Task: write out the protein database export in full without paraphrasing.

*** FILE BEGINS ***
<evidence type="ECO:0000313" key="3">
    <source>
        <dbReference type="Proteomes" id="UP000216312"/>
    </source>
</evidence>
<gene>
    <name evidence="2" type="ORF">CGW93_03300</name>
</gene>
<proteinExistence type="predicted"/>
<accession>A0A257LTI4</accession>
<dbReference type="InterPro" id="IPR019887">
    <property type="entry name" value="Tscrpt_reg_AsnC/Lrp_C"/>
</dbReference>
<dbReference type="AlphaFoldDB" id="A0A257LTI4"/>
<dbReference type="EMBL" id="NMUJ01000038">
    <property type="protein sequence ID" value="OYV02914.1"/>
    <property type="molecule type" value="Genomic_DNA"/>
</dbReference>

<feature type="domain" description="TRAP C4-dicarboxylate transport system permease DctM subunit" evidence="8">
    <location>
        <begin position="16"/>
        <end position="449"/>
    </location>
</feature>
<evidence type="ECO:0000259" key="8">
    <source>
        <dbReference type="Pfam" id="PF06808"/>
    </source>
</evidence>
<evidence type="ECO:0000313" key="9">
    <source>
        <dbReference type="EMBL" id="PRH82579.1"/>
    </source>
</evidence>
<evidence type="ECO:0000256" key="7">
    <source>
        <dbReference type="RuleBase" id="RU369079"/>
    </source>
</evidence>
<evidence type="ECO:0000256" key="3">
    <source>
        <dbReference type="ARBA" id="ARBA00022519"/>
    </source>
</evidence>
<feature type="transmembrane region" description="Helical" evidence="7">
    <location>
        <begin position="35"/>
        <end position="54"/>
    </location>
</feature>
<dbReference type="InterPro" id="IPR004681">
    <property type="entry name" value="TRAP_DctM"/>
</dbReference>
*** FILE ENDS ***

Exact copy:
<evidence type="ECO:0000313" key="3">
    <source>
        <dbReference type="Proteomes" id="UP000216312"/>
    </source>
</evidence>
<gene>
    <name evidence="2" type="ORF">CGW93_03300</name>
</gene>
<proteinExistence type="predicted"/>
<accession>A0A257LTI4</accession>
<dbReference type="InterPro" id="IPR019887">
    <property type="entry name" value="Tscrpt_reg_AsnC/Lrp_C"/>
</dbReference>
<dbReference type="AlphaFoldDB" id="A0A257LTI4"/>
<dbReference type="EMBL" id="NMUJ01000038">
    <property type="protein sequence ID" value="OYV02914.1"/>
    <property type="molecule type" value="Genomic_DNA"/>
</dbReference>

<feature type="domain" description="TRAP C4-dicarboxylate transport system permease DctM subunit" evidence="8">
    <location>
        <begin position="16"/>
        <end position="449"/>
    </location>
</feature>
<evidence type="ECO:0000259" key="8">
    <source>
        <dbReference type="Pfam" id="PF06808"/>
    </source>
</evidence>
<evidence type="ECO:0000313" key="9">
    <source>
        <dbReference type="EMBL" id="PRH82579.1"/>
    </source>
</evidence>
<evidence type="ECO:0000256" key="7">
    <source>
        <dbReference type="RuleBase" id="RU369079"/>
    </source>
</evidence>
<evidence type="ECO:0000256" key="3">
    <source>
        <dbReference type="ARBA" id="ARBA00022519"/>
    </source>
</evidence>
<feature type="transmembrane region" description="Helical" evidence="7">
    <location>
        <begin position="35"/>
        <end position="54"/>
    </location>
</feature>
<dbReference type="InterPro" id="IPR004681">
    <property type="entry name" value="TRAP_DctM"/>
</dbReference>